It’s not that anyone is trying to be a dick to anyone else, but someone who has been raped is unlikely to have a lot of time for a “let’s come up with really convoluted hypothetical situations that make consent look incredibly complicated”.

    But it doesn't need to get that complicated. Letting/helping/encouraging someone to drink too much so you can have sex with them, is just outright rape. as per

    http://www.legislation.govt.nz/act/public/1961/0043/latest/DLM329057.html

    128A Allowing sexual activity does not amount to consent in some circumstances

    (4) A person does not consent to sexual activity if the activity occurs while he or she is so affected by alcohol or some other drug that he or she cannot consent or refuse to consent to the activity.

    And as per the question earlier, If someone consents before drinking and then drinks too much, according to the law that consent is invalid. And men would not continue anything at all at that point (I was going to say considerate or caring men there, but people with empathy would stop) .

    So based on the story in the press so far, this isn't grey area material at all.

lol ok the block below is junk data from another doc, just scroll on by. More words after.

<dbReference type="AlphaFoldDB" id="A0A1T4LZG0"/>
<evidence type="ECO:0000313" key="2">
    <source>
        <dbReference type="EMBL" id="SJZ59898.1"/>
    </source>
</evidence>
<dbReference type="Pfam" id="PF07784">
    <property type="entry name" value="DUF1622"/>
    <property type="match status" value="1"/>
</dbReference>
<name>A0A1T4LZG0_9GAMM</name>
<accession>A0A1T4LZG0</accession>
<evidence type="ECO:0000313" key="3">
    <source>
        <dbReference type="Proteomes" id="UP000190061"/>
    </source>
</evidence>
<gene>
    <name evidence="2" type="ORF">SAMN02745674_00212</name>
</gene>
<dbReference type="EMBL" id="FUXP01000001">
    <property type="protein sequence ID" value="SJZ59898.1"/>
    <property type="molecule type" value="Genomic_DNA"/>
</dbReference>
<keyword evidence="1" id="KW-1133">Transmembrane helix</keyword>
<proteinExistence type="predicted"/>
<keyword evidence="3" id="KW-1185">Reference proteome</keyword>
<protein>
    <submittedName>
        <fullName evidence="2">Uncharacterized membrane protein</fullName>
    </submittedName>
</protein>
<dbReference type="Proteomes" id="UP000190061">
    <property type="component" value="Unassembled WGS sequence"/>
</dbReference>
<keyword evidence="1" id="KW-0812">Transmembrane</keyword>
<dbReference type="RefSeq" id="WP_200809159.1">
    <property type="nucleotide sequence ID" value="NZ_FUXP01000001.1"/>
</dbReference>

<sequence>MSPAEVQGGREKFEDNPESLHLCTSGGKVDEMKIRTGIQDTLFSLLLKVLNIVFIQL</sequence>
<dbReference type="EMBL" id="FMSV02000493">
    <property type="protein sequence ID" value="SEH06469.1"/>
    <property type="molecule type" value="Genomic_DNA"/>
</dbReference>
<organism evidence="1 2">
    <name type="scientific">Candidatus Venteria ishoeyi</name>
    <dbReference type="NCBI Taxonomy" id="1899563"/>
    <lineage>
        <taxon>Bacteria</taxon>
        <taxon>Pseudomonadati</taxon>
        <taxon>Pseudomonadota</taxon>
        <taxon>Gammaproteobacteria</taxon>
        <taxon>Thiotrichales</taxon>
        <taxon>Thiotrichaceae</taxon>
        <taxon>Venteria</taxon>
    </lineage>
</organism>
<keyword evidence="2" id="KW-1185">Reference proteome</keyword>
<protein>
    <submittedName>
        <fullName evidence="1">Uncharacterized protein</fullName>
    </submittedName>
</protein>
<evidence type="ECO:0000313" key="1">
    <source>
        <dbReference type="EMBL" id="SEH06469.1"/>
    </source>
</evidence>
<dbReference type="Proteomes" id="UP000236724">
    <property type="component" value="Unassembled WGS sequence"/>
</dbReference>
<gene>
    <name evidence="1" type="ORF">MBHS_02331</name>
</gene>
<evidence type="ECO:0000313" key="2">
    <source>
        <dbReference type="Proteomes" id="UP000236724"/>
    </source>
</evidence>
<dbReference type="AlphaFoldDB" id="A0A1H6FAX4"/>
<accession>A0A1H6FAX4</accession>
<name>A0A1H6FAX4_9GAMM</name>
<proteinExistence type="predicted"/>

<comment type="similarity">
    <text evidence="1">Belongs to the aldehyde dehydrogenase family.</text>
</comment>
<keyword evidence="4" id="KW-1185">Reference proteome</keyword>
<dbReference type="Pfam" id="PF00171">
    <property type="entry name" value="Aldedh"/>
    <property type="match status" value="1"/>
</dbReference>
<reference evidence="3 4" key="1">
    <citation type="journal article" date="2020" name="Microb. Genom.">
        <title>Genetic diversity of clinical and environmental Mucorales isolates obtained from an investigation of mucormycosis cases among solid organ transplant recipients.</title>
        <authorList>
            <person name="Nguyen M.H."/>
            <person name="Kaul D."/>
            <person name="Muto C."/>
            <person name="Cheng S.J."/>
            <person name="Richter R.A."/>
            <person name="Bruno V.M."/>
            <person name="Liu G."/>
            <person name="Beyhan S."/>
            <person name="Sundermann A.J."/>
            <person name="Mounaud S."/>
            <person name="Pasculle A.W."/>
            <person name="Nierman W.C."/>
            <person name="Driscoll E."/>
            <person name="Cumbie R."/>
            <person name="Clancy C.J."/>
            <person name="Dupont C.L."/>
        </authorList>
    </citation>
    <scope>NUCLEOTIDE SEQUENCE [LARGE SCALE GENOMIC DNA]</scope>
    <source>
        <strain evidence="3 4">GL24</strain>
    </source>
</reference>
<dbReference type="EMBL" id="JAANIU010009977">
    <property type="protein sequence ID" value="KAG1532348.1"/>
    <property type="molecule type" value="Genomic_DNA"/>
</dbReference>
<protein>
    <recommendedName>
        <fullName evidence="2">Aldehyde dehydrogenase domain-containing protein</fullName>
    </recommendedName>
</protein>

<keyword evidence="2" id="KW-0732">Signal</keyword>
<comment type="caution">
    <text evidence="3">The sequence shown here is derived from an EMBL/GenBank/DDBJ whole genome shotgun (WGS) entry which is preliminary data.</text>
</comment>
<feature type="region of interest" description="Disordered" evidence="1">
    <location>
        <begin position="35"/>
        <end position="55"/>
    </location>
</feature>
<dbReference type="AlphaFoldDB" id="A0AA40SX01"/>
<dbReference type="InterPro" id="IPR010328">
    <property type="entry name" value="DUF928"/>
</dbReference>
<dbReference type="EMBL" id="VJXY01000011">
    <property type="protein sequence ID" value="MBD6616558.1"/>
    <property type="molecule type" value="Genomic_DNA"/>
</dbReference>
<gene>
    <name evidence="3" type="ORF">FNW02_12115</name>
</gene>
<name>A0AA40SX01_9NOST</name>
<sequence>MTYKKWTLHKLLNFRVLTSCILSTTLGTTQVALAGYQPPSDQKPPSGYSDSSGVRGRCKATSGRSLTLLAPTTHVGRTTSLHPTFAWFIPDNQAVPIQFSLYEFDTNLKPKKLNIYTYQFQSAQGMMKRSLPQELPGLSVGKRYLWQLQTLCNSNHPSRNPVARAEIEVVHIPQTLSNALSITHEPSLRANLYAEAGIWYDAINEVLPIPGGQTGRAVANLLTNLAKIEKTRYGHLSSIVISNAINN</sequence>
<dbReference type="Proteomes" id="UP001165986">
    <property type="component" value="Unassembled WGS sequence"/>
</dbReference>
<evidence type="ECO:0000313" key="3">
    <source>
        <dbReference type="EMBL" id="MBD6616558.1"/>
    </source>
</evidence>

And the Police have bent the rules in the past to stop things happening. I understand them wanting to get enough evidence to convict, but surely they could have leaned on the kids hard as well, and stopped further events taking place. I am not sure that letting young girls unwittingly be bait is much better morally or ethically.

    Since Aug 2008 • 54 posts Report Reply

  • Kyle Matthews,

    Chuck them a twenty. Then you can tool around on the internet debating hypotheticals all day in good conscience.

    I'm not normally a big donor, but done. Rape sucks.

    Since Nov 2006 • 6243 posts Report Reply

  • JacksonP, in reply to Emma Hart,

    Chuck them a twenty. Then you can tool around on the internet debating hypotheticals all day in good conscience.

    Done.

    But I won't tool around, as this seems to be adequately covered.